Wednesday, April 29, 2015

How to Make a Monster

0.5/4

Starring: Clea DuVall, Steven Culp, Jason Marsden, Tyler Mane, Karim Prince

Rated R for Violence/Gore, Language and Nudity

"How to Make a Monster" boasts a clever, if not terribly original, concept: a video game character enters the real world and starts killing people.  This sort of thing has been done before, many times in fact, but the coat of paint is different.  Done well, this could have been a lot of fun.  Alas, it's an utter waste of time.

A video game company is in a tough spot: their latest game, called "Eviloution," has been met with ridicule by its target audience.  Desperate to turn the game around, the company hires a ragtag group of "genius" (a term I use with thick sarcasm) developers to revamp it.  While they initially balk at the timeframe, they change their minds when a million dollar check is dangled in front of them.  They decide to use an AI to choreograph the character via a special suit.  Which one, the hero or the villain, is anyone's guess.  I didn't know, and I'm not sure the movie does either.  Of course, an electrical storm fries everything, and soon the suit comes alive and uses people's body parts to look like the character that it thinks it is.

This movie is the pits.  There's no better way to put it.  It looks like it was filmed for the price of a used computer, the acting is some of the worst I've ever seen, the dialogue is banal, and every single character is an annoying moron.  It's not as bad as "Child 44," but that's probably because I watched it from the comfort of my living room.  Had I driven to the local multiplex and spent money, I would have been less kind.

When it comes to horror movie characters, persons of any interest, much less sympathy, are rare.  Here, they're all morons and they're all extremely irritating.  With bad movies like "The Lazarus Project," it takes a while for them to aggravate me to the point where I'm actively wishing for them to die horrible bloody deaths.  Here, it takes about two minutes.  They're that annoying.  I mean, what does it say about a cast's thespian abilities when the best performance is given by the whiny Clea DuVall?  Granted, she's decent here, but that may be because she's on-screen with the likes of Tyler Mane (as the obligatory snarling macho meathead) and the arrogant, token minority Karim Prince.  Jason Marsden is a talented and highly respected voice actor (see "Spirited Away," or virtually any direct-to-video Disney animated movie), but he's out of his element in a live action role.  As the obligatory uber-nerd with a bad skin condition, Bug is so unpleasant that I wanted him to go away lest I catch whatever disease he has.  And as their boss, Steven Culp is just bland.  Skin flick queen Julie Strain shows up to show her gifts, but looks old and tired.  And her acting doesn't impress either.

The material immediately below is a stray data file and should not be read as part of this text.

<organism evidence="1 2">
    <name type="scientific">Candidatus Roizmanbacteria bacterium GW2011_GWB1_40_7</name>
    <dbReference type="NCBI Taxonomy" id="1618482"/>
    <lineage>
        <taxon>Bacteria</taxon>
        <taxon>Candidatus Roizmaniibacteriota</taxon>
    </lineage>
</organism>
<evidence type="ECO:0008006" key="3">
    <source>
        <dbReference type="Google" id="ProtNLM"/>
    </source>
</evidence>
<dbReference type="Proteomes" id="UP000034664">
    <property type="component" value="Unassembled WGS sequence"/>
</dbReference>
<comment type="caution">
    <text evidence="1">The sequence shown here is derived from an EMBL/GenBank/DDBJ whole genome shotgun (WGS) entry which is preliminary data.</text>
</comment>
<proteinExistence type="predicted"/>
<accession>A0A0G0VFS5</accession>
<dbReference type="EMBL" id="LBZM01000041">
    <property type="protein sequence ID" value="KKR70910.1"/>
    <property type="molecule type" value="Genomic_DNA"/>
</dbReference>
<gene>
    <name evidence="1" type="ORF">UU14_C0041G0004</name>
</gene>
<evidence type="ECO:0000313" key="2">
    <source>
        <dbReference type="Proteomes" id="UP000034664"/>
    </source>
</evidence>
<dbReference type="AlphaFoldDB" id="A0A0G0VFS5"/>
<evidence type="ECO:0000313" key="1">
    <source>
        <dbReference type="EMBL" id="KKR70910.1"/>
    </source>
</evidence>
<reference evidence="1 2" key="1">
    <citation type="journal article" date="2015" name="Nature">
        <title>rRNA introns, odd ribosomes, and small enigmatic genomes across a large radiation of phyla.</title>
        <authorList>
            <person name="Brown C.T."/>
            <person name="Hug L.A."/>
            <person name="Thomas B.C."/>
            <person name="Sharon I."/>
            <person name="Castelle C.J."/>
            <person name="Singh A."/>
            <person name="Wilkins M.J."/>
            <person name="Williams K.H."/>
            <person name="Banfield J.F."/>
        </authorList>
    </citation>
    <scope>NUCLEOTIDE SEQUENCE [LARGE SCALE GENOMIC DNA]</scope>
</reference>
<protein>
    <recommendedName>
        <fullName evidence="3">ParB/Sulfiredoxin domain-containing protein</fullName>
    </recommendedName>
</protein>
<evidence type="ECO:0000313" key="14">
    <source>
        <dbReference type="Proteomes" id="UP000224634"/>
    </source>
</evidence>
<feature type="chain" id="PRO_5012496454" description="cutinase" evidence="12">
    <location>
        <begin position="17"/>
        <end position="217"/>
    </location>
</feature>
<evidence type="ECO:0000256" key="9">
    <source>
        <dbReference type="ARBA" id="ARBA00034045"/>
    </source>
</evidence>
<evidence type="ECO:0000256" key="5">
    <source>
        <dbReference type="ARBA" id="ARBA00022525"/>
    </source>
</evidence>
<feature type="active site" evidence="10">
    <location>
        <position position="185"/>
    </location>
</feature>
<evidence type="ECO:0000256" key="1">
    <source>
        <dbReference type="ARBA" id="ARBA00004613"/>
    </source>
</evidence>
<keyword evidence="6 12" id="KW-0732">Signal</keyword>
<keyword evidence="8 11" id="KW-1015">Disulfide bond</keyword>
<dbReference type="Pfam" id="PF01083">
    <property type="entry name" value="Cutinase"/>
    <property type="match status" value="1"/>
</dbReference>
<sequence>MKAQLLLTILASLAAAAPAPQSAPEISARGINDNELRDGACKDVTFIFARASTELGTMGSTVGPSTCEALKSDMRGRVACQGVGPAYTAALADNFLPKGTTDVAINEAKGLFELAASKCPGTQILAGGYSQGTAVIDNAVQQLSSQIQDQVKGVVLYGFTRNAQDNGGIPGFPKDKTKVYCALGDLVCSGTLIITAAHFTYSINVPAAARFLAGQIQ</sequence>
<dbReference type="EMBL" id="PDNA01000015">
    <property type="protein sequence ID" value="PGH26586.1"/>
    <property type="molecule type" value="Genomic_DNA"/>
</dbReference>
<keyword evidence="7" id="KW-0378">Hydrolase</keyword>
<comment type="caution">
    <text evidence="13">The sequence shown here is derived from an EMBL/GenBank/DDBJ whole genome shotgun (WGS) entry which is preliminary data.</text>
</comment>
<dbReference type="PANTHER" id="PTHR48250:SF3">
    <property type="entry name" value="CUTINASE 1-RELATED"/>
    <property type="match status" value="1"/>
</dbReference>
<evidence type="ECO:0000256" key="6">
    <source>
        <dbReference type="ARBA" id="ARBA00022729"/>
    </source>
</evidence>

The film was written and directed by George Huang, who made "Swimming with Sharks" in 1994, which was based on his experiences working with mega producer Joel Silver.  That got good reviews, but I haven't seen it.  He also filmed Elijah Wood's audition tape for "The Lord of the Rings."  He must have some talent, since the former achieved theatrical distribution and the latter netted Wood the lead role in one of the biggest (and best) franchises in film history.  Evidently, he forgot how to write and direct for this piece of crap.

There's really no reason to subject yourself to this movie.  The plot has been done before in other, better movies.  The characters are horribly acted and incredibly obnoxious.  The script is just awful.  The special effects are kind of cool, but like everything else, it was done to better effect in another movie ("Virus," for those of you who are interested).

Just stay away from this one!

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